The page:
Healthy Vegan Diet, Diabetes Prevention & Control

Benefits of a healthy vegan diet to prevent and control Type 2 Diabetes

Eric Sharer

Chicago Vegan Examiner Marla Rose interviews Eric Sharer, RD about the benefits of a healthy vegan diet to prevent and control Type 2 Diabetes.

During the Vegan in Chicago Examiner interview, Marla Rose and Eric Sharer referred to Paula Deen’s coming-out-of-the-diabetic-closet as a spokesperson for pharmaceutical giant Novo Nordisk and their $500-a-month diabetes drug, Victoza.

Excerts from the Eric Sharer Interview:

Marla Rose: When interviewed last week, Paula Deen said that her diet played a role in her developing diabetes, but seemed to downplay it and place as much blame on heredity and age.

As an RD, how much do you think diet is responsible for Type 2 diabetes? For example, if I were a vegan maintaining a moderately healthy diet and activity level but with two diabetic parents, as a dietitian, would you be concerned about me developing this disease as well?

Eric Sharer: Many factors can increase risk of Type 2 diabetes, including obesity, physical inactivity, poor diet, age, and genetics. 7 Over time age can impact diabetes risk, but if this was the major contributor, there would not be such alarmingly high rates of type II diabetes in children and young adults. (8)

Also, if age/heredity was the main issue, than no one would be able to manage their diabetes and even reverse their diabetes with diet and lifestyle changes. Having a family history of diabetes puts you at an increased risk of developing diabetes to an extent, but that risk can be greatly diminished if one follows a healthy lifestyle during their life.

There are several reasons that diet and lifestyle play a huge role on diabetes risk and management. As previously stated, healthy cells and a healthy pancreas are key to preventing/managing type II diabetes.

Healthy cells are soft/flexible, easily allowing insulin in and out of their cells. A diet high in fat/cholesterol will cause the cells to become hard and rigid, making it hard for insulin to get into the cell.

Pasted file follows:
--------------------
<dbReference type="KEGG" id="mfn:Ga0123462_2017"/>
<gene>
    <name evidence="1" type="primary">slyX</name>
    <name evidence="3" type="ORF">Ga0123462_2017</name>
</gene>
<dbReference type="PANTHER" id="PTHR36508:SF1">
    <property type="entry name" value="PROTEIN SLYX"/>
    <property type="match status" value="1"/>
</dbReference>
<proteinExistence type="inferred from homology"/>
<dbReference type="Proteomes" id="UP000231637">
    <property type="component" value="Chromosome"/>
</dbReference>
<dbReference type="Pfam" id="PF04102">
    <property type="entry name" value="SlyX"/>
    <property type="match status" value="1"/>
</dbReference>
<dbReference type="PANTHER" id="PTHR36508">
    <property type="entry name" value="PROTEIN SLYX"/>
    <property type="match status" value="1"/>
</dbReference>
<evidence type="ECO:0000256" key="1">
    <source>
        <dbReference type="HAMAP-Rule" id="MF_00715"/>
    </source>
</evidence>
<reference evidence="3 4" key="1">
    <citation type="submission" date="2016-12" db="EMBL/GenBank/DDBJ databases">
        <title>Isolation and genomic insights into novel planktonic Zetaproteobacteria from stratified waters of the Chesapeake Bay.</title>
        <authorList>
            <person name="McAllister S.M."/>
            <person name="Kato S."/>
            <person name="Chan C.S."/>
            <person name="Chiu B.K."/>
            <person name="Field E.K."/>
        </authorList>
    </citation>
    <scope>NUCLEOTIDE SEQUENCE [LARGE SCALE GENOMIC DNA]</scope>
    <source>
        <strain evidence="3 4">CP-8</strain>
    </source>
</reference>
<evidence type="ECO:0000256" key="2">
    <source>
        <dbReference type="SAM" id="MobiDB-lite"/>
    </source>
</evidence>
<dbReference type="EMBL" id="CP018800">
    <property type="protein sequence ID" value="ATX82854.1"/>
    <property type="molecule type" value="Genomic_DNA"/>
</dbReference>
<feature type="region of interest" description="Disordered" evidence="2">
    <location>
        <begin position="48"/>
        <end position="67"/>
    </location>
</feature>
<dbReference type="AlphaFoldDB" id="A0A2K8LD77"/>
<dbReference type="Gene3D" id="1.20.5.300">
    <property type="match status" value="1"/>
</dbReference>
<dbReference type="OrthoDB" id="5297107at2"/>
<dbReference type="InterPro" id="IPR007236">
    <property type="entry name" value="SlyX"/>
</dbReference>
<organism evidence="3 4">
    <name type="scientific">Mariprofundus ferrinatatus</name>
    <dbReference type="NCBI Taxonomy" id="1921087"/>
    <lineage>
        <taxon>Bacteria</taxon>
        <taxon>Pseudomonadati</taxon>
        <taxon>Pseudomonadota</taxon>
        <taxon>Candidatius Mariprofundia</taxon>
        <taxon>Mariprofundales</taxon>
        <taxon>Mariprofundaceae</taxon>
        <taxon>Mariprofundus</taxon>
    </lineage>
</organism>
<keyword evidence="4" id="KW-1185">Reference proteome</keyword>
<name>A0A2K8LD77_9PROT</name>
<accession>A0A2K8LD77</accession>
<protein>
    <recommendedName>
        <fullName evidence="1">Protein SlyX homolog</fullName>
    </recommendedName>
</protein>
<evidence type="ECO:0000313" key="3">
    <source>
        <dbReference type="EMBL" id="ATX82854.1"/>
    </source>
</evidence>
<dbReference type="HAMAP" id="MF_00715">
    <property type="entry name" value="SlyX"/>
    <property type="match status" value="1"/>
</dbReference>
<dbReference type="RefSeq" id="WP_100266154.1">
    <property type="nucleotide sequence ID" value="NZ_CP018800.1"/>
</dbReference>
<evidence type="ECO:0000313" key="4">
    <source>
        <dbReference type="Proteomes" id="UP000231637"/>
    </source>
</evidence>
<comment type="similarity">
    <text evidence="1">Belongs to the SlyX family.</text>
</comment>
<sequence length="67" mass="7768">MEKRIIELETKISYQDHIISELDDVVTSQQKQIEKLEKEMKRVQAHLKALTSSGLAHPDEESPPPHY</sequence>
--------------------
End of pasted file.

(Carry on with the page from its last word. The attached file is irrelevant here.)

Obesity causes the release of inflammation in the body that damages cells and also makes them rigid. Exercise helps open cells up and improve blood sugar control, so a diet lacking in exercise will further hinder blood sugar control. A diet high in refined grains/sugars causes constant stimulation of the pancreas/cells, many times resulting in decreased control.


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(WebMD) Eating a low-fat vegan diet may be better at managing type 2 diabetes than traditional diets, according to a new study.

Researchers in the study found that 43 percent of people with type 2 diabetes who followed a low-fat vegan diet for 22 weeks reduced their need to take medications to manage their disease compared with 26 percent of those who followed the diet recommended by the American Diabetes Association (ADA).

Eric Sharer, RD, from comments to the Vegan in Chicago Examiner interview:

Today while reading a copy of The Vegetarian Journal, I found an interesting study to compliment this article.


Quinoa Recipe Ebook

A study of more than 200,000 people found a strong and consistent relationship between the intake of red and processed meats with risk of developing type II diabetes (t2d). Researchers found a decreased risk of type 2 diabetes (T2D) by substituting food for red meat.

They found the following: that substituting 1 serving of nuts showed a 21% lower risk of developing T2D, and 1 serving of grains showed 23% risk reduction. Substituting a serving of fish or poultry had less of an impact on risk reduction.

This study also discussed their belief that red meat increases risk of type 2 diabetes (t2d):

The high heme-iron content of red meat is very unstable and promotes oxidative stress, which damages the pancreas cells. Also the sodium and nitrates in processed red meat get converted into compounds, nitrosamines, which have found to be toxic to pancreatic beta cells, and increasing risk of diabetes. This study also showed a relationship between red meat intake and risk of obesity in the future.

Food for thought: Lower Risk of Type 2 Diabetes Seen in Vegans

Eric Sharer is an RD and culinary expert, dedicated to promoting the health benefits of a plant-based diet for disease prevention, treatment, and optimal health. In addition to working at The Block Center, a highly esteemed clinic for integrative cancer care, Eric is a Nutrition Advisor for The Vegetarian Resource Group, and a Food for Life Instructor for The Cancer Project. He is now starting his own private practice as well.

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2 Responses to “Healthy Vegan Diet, Diabetes Prevention & Control”

  1. Savvy Veg says:

    Hi Don, according to the book Vegan for Life, by vegan RDs Messina and Norris, Vit D2 from plant sources is an acceptable type of vitamin D. Apparently the body converts it to the form it needs. If you google it, you should be able to find sources of D2 online. Of course, sunshine is the best source of all, but lacking during winter months in northern climates.

  2. Don Randall says:

    Research indicates a connection between vitamin D deficiency and T2D and many other autoimmune diseases. A vegan diet with plenty of good fat from raw or boiled nuts, ground flax seeds, quinoa etc. is definitely a healthy choice. I would love to know where to get vitamin D2 supplements, as I take 4000 to 8000 IU per day – and it’s vitamin D3, which is a product or byproduct of the slaughterhouse!

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